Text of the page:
In thinking about using the unit after the trips. I would like the screen to be just a bit bigger than its 3.5 inch transreflective LCD screen. You do need it close to you in order to see what is on it and understand the options you have. I would also like them to use a non reflective glare glass on it as I was constantly adjusting it so I could see it. The good news about this one is that it is highly adjustable in the windshield mounting bracket and it is very easy to move it from car to car as I did. I don't worry at all about it coming loose from either the windshield or bracket so it makes it easy to move around. In fact, on my last trip, I moved it very high on the windshield near the rear view mirror and it still retained the GPS signal (which you can easily check by clicking on View GPS Signal), and at that point was much easier to see. That high up also allowed me to avoid any glare on the screen.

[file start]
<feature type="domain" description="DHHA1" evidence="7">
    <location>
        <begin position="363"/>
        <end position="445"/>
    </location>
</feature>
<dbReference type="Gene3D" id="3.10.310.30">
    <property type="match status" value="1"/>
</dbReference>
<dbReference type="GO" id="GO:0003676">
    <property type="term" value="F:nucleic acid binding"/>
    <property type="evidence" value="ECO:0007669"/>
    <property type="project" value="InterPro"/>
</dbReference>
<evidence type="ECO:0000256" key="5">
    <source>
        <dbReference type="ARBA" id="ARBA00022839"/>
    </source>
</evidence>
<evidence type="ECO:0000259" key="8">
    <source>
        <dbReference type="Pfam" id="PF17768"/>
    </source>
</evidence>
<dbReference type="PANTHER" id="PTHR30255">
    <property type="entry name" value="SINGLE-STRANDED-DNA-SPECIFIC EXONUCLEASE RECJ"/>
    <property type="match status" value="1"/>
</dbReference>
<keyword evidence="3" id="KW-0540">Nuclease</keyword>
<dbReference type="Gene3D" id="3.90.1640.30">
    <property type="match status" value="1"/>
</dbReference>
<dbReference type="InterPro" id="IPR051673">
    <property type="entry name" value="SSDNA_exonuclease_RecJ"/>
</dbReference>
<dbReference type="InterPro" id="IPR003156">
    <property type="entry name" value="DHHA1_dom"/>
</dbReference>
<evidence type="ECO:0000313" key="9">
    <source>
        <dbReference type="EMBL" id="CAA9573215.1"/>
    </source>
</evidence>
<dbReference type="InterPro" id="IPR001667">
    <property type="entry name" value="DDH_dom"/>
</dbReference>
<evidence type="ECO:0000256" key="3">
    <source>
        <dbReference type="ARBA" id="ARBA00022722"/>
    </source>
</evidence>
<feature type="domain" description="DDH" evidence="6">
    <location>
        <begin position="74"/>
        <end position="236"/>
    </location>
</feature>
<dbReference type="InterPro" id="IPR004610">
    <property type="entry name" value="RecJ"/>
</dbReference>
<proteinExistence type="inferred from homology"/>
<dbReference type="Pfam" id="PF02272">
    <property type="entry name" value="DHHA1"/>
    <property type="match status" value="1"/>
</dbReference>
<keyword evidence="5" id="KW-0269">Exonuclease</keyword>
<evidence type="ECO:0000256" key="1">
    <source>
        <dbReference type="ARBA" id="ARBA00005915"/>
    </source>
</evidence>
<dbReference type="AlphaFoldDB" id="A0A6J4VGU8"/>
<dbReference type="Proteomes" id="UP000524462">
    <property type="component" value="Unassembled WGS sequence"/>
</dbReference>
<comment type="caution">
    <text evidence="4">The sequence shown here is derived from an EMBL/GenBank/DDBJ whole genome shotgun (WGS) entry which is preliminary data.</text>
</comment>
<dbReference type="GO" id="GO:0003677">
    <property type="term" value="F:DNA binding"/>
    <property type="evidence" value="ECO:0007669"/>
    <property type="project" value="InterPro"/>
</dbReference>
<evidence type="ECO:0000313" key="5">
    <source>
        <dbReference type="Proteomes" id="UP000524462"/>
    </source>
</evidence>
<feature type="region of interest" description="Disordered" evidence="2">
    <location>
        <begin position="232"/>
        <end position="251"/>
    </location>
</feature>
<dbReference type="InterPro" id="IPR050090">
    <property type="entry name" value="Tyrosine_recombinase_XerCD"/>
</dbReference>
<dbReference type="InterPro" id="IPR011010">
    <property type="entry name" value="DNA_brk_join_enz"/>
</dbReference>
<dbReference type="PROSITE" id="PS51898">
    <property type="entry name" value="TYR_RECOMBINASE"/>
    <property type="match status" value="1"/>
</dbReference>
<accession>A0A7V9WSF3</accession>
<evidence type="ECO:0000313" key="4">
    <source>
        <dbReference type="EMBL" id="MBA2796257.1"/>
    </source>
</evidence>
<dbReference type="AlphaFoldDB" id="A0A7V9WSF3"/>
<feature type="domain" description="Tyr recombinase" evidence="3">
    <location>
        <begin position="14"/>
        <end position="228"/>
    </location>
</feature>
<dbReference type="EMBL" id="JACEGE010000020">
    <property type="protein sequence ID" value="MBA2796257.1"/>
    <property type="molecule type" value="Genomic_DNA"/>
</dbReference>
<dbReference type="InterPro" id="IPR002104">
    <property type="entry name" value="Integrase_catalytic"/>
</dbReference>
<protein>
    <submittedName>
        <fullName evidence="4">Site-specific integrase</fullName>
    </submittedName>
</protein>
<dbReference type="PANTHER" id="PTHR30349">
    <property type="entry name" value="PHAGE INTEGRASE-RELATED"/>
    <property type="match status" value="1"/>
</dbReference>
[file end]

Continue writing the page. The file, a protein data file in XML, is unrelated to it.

For shorter trips, once the unit has been charged up, you don't even need the charging cable attached. So far, in this last test, I have traveled and used the EZ Road for several hours on a single charge so I am impressed.  The more I do use this unit the more I like it. The software is much improved, the unit is reliable and sturdy, and very portable.

 If you have any snags or problems with the unit, Pharos has an excellent support section on their web site with very involved detail on setting it up and using it. Available from Pharos at http://www.pharosgps.com/ for $549. 

Robert Sanborn & Alan Linker

Robert Sanborn is a technology analyst for PC Lifeline. You can reach him through the net at robert@pcll.com
& Alan Linker Editor

June 1, 2005